Washington (CNN) - After just eighteen months at the helm, South Carolina Republican Party Chairwoman Karen Floyd will announce Wednesday that she is not seeking a second term, GOP sources tell CNN.
With a national Republican tailwind at her back, Floyd presided over a overwhelmingly successful election cycle, helping the party gain control of all Constitutional offices along with five of six Congressional seats for the first time since Reconstruction.
Her departure sets up a wide-open race to lead one of the GOP's most important state party organizations at a pivotal moment for South Carolina Republicans. The party will tap its next chairman at their state convention in May 2011.
The upcoming two-year term will be among the most frenzied in the party's recent history, as Republican governor-elect Nikki Haley seeks to bridge an ongoing divide between the grassroots conservative activists who fueled her candidacy and GOP establishment figures suspicious of the reform-minded rising star.
Republican presidential candidates will also begin to descend on the Palmetto State in the coming months, courting voters ahead of the state's decisive presidential primary in 2012.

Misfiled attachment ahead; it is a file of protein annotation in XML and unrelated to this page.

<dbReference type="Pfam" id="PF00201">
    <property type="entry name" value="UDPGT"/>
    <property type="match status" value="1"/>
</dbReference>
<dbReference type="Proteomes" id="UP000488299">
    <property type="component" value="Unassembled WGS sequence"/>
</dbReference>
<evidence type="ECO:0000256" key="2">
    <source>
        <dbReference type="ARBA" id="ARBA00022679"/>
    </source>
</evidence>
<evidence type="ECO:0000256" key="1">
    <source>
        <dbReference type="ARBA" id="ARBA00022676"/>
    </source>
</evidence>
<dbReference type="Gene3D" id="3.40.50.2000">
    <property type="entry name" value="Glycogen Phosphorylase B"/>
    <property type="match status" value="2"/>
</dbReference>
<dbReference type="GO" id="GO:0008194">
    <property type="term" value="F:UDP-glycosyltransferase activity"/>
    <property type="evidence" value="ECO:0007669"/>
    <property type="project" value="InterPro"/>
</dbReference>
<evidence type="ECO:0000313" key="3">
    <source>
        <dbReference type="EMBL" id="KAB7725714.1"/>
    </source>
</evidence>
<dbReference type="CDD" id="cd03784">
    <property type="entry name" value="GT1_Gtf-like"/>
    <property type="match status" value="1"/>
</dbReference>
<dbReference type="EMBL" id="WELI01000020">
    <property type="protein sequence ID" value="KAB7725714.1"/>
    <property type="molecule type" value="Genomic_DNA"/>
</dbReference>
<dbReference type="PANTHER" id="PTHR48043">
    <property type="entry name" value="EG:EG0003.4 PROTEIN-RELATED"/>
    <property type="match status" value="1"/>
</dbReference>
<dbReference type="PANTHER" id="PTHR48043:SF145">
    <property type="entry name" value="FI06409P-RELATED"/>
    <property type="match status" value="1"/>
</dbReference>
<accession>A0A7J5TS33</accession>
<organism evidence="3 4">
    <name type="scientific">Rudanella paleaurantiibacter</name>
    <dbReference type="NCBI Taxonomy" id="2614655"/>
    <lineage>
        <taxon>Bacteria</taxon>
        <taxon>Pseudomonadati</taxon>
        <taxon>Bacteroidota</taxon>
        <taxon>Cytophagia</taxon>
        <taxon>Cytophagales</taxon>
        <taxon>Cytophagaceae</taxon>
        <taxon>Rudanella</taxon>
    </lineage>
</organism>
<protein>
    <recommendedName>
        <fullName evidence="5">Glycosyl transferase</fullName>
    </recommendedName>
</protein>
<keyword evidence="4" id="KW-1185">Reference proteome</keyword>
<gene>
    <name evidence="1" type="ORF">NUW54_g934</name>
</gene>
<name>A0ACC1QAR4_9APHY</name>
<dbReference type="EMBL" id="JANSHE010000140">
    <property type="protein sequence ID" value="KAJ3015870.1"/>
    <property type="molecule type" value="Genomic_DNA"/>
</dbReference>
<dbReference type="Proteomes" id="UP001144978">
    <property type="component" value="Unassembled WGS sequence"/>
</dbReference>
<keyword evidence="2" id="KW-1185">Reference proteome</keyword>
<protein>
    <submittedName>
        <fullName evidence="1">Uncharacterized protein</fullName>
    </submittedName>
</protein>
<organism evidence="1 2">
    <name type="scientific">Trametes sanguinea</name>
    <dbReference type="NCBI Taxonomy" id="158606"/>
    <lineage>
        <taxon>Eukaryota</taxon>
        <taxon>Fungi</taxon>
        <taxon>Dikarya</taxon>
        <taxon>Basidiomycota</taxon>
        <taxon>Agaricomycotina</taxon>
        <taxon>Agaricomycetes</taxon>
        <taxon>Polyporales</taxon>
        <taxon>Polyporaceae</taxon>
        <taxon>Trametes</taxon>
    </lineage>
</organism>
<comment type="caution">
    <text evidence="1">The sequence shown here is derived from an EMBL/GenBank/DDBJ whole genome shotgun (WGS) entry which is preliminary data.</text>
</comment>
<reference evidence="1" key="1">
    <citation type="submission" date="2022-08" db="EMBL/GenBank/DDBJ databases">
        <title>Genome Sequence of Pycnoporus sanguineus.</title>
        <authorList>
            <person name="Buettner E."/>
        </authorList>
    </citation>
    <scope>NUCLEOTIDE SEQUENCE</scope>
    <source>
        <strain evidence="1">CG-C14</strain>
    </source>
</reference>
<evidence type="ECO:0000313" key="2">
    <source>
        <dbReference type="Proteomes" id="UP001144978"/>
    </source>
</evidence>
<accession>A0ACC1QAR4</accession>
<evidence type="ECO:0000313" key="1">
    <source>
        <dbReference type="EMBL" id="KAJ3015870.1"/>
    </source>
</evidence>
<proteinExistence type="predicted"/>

The next party chair will be tasked with negotiating presidential debates and raising large sums of money to fund the GOP primary.
The list of candidates in the running to succeed Floyd is long and includes a mix of veteran political operatives, former candidates for office and grassroots leaders with close ties to the Tea Party movement.
Among those being talked about Wednesday by South Carolina GOP insiders: former Attorney General candidate Leighton Lord, state Sen. Tom Davis, Republican National Committeeman Glenn McCall, former Lt. Gov. candidate Bill Connor, former South Carolina GOP executive director J.W. Ragley, Greenville County GOP chairman Patrick Haddon, Columbia attorney Todd Kincannon, Newberry County GOP chairman Chad Connelly and former Spartanburg GOP chairman Rick Beltram.
One influential political blog floated the name of longtime political operative Warren Tompkins as a possible candidate, but people close to Tompkins dismissed the rumor and said he has no interest in the job.